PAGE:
When governments move fast and break things

From titipi
Jump to navigation Jump to search

EU Digital COVID Certificates: When governments move fast and ...

EU Digital COVID Certificates: When governments move fast and break things

Bugreport posted on GitHub (screenshot)

On 20 May 2021 the EU commission reached a provisional agreement on the issuance of the 'EU Digital COVID Certificate'––previously referred to as a 'Digital Green Certificate'. As The Institute for Technology In The Public Interest, we are deeply concerned about the short and long term implications of this Regulation.

The certificate is being introduced at great speed under the auspices of public health at a moment of urgency and vulnerability on all levels, be it the level of the state, political institutions such as the EU, collectives, businesses and individuals.

Whilst we recognize the vulnerabilities produced by the COVID-19 pandemic, in this bugreport we outline some of the serious issues that the implementation of the 'EU Digital COVID Certificate' raises. We think it is necessary that the EU commission undertake an 'impact assessment', a step which was dangerously omitted in the record time that the proposed EU Digital COVID Certificate Regulation was agreed upon by the different EU institutions. Our aim in this bugreport is to make a start with defining impact areas, with the hope that other concerned groups and individuals will further extend it.

What is the EU Digital COVID Certificate?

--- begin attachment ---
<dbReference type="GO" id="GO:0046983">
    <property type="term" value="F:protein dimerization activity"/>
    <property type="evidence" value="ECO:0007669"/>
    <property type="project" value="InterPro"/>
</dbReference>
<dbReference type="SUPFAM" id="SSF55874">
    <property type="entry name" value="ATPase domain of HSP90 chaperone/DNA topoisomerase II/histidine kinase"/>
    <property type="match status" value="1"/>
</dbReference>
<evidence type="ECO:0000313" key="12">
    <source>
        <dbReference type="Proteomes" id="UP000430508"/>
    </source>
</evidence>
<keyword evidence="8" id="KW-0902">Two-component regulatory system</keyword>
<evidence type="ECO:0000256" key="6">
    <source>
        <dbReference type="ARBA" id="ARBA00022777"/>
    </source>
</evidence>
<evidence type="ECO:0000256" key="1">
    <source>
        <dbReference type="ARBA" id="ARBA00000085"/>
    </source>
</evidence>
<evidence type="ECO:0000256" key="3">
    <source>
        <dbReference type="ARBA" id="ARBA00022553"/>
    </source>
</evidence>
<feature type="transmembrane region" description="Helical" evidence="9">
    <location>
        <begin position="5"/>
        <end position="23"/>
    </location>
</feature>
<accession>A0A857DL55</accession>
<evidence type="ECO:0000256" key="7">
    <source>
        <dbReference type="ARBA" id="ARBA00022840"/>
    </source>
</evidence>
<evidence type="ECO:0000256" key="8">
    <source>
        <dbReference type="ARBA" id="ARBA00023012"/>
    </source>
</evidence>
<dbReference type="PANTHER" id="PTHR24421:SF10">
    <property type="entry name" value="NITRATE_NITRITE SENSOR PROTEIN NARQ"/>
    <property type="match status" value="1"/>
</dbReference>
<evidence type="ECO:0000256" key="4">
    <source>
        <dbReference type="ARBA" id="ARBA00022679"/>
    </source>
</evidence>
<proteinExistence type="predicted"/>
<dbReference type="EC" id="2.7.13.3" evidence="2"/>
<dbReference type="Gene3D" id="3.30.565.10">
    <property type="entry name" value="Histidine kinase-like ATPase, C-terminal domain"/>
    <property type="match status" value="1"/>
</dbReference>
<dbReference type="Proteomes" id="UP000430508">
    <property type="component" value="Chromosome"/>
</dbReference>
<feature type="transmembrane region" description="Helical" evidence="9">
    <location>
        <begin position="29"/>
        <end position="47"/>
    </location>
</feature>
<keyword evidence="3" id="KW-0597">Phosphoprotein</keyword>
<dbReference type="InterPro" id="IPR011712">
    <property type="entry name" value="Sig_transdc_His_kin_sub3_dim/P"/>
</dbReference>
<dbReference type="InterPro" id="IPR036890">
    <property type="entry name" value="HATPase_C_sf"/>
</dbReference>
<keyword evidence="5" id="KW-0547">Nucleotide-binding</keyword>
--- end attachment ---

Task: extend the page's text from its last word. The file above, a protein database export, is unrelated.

The EU Digital COVID Certificate depends on the establishment of a digital token that links to an individual, 'a holder'. It is proof of either vaccination status, testing status or whether someone has recovered from COVID-19. Setting up a digital token requires infrastructural support, which connects digital with administrative infrastructures. Such an infrastructure is needed to digitally issue certificates and ensure authenticity of each certificate. The certificate can be carried on a mobile device or as a paper document. It makes it possible for different 'verifiers', such as public authorities, travel operators, venue owners or organizers of gatherings, to establish whether the certificate is authentic; if it belongs to the 'holder'; and if it carries the value necessary for entering a space, participating in an activity, or crossing a border. For the verification to happen in a rapid manner, the certificate uses a QR-code signed by the authorities. This means the 'verifier' needs to use a digital device, such as a smart mobile phone or QR code reader, to confirm the veracity of the certificate.